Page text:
Sleep is a luxury that I cherish when I am able. Don’t you? Unfortunately, it isn’t the norm at my house, and it’s NEVER available on Sunday nights. I truly believe deep down my ASD son knows I have to be at work early and thinks it will make me feel better to chase him around the house as he giggles uncontrollably at 1:45am.
For the record, it doesn’t.
I never really know when it’s going to happen either. As most parents with children on the spectrum know, scheduling is super important, and we rarely stray from Ryder’s bedtime ritual. It’s pretty simple: Medicine (for his neurological disorder), brush our teeth, carry him to bed while singing “his” song, and we lay him down on top of his blankets where he snuggles into his giant stuffed puppy he uses as a pillow and he cups his fleece blanket to his cheek.
He smiles. Sometimes he will giggle as he gently rubs his blanky across his face. Other times he will curl into his puppy and close his eyes. But each and every night he gives me the false pretense that he’s tired, and he’ll sleep.
Lies. ALL LIES.
Part of me thinks the clever little menace does it on purpose. For real. Ryder is smart, and he knows when he’s being mischevious. Just because he is non-verbal, doesn’t mean he isn’t aware that he’s being naughty. He loves being evil.
And I love that he loves being evil.
Generally Ryder will fall asleep at his regular bedtime. There are nights when he will bang his door as loudly as he can and make as much noise as an elephant thrashing through a neighbourhood of glass houses, but for the most part I can rely on the fact he will fall asleep and I will have an hour or so to catch up on my PVR. (and drink wine. Always drink the wine!)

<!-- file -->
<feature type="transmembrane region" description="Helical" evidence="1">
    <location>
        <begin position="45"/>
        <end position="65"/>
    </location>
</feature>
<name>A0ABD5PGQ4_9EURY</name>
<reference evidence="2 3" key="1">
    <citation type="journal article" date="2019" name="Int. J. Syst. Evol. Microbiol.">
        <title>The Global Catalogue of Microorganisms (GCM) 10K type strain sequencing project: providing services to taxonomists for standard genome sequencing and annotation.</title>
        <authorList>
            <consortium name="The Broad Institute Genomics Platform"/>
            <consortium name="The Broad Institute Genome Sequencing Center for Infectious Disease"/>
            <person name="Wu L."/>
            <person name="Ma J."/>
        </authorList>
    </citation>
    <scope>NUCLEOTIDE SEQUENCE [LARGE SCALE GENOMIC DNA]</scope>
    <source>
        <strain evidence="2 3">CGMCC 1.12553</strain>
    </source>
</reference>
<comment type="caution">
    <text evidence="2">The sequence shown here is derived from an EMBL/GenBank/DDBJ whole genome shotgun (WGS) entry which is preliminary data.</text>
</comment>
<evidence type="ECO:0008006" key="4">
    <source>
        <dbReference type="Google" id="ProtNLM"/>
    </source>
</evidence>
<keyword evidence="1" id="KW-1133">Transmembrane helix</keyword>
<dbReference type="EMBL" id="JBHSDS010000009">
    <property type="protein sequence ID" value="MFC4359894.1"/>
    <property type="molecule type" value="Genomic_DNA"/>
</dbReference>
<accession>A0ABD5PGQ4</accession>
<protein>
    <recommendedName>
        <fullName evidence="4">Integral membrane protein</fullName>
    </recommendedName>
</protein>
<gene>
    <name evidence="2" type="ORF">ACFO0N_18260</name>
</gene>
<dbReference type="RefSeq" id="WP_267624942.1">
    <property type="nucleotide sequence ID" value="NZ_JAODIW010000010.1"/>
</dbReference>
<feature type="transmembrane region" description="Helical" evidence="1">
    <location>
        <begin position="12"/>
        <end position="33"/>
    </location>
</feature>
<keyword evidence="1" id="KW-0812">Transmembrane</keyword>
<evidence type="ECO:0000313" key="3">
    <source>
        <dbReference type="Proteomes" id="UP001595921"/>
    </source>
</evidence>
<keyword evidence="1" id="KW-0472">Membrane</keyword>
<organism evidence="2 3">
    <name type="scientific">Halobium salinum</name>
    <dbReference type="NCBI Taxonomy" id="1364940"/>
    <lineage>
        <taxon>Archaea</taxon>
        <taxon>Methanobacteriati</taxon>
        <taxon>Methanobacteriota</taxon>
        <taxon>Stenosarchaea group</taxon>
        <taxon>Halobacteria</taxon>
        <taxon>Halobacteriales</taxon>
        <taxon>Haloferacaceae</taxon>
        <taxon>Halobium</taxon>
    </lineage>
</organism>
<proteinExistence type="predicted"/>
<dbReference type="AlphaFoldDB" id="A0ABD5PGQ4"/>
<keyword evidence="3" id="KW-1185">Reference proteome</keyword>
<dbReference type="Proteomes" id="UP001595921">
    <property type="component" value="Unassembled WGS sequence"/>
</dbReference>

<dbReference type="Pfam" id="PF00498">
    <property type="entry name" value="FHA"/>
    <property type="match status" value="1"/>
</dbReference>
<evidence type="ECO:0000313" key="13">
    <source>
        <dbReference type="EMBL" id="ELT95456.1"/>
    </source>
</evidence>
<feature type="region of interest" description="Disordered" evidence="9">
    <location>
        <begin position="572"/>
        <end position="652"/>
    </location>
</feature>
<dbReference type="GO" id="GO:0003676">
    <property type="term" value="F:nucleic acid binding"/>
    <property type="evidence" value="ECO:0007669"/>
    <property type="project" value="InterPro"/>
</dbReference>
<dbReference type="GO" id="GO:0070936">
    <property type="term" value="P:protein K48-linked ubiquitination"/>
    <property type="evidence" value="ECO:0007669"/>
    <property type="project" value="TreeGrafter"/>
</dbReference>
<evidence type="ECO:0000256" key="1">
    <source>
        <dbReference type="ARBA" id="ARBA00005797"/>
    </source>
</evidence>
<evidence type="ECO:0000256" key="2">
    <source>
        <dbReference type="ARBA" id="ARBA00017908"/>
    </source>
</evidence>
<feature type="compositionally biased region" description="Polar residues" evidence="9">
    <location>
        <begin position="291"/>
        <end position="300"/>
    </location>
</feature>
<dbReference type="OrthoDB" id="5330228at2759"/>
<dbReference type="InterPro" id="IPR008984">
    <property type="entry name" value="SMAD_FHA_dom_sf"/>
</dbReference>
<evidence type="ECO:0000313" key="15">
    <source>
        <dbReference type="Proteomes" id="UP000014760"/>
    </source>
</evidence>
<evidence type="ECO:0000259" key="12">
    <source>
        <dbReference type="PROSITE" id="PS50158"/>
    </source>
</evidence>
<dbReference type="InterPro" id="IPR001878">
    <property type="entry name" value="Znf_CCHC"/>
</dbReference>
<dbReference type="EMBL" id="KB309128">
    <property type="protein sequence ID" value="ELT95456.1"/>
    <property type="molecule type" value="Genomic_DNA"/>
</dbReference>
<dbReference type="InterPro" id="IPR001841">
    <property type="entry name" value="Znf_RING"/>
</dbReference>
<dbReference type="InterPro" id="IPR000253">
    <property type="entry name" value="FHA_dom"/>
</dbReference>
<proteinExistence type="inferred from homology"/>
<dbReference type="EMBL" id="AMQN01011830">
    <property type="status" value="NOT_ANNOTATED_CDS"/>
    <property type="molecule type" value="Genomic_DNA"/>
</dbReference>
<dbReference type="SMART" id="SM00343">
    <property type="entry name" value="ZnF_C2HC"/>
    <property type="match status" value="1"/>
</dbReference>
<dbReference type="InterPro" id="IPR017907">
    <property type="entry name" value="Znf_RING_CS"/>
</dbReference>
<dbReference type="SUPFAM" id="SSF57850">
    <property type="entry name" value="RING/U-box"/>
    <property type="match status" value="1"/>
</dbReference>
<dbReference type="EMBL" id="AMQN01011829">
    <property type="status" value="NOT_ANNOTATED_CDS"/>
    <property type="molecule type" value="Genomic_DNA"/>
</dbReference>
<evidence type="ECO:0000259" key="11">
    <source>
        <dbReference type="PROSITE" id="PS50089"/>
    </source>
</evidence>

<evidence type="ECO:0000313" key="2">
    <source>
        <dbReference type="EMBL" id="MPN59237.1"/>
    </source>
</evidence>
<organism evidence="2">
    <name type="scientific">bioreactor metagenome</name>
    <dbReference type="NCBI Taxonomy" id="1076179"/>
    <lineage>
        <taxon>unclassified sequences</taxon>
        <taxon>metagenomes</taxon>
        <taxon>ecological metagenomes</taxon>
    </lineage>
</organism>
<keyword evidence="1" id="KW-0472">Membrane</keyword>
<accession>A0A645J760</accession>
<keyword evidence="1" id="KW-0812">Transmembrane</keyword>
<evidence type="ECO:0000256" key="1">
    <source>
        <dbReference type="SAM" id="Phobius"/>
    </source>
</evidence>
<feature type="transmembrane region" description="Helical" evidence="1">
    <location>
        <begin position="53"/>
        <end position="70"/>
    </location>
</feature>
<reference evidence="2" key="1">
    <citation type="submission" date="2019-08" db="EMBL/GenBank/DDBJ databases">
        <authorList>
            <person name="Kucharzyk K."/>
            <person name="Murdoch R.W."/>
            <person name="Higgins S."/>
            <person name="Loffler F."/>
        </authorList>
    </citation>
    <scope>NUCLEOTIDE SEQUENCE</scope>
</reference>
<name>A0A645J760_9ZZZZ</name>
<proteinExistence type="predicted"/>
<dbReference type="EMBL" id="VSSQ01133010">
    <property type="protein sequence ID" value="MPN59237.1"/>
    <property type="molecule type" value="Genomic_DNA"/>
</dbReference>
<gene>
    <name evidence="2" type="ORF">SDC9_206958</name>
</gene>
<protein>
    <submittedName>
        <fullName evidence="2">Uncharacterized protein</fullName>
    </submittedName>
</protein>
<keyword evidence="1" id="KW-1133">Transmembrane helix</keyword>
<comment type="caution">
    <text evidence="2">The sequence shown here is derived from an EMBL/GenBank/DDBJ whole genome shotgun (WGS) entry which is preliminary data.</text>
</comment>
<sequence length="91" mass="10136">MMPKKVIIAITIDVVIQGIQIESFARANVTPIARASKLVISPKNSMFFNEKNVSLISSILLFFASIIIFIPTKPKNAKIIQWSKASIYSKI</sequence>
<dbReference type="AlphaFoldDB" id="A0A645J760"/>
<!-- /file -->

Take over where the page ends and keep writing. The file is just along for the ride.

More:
At least once a week, and sometimes 7, he wakes up at 3am, runs into my room at full speed, jumps onto my diaphragm and screams with delight. A ton of bricks on your bladder in the middle of the night isn’t pleasant, but waking up to a happy face erases any stress about a little bit of pee that escaped onto the bedsheets.
I am not joking.
With Autism, middle-of-the-night wake-ups aren’t the snuggly type. How I would kill for small fingers tapping me gently on the shoulder so he could climb into the curve of my belly and fall back into dreamland. What I wouldn’t give for a gentle hug before droopy eyes and a stifled yawn.
Instead, I get a wild party at 2:15am with a demand for a new sippy cup (he doesn’t ask, he shoves it in my face) at 2:17am and a 100m dash through the hallways while banging every second wall with his fist at 2:19am.
By 4am we’ve watched 13 episodes of Peg + Cat, the neighbours have knocked back 7 times, the Dog across the street has barked 29 times, and we’ve had about 54 jujubes and 4 bottles of apple juice.
And that was just last Sunday.
My initial reaction is frustration, I won’t lie. But it only takes a few wet kisses, a couple giggles, and one or two head butts while dragging me out of my warm bed, for me to realize that I wouldn’t change even a second of it.
Because 3am house parties that wake up the neighbourhood are what living with Autism is all about. And I wouldn’t miss it for the world.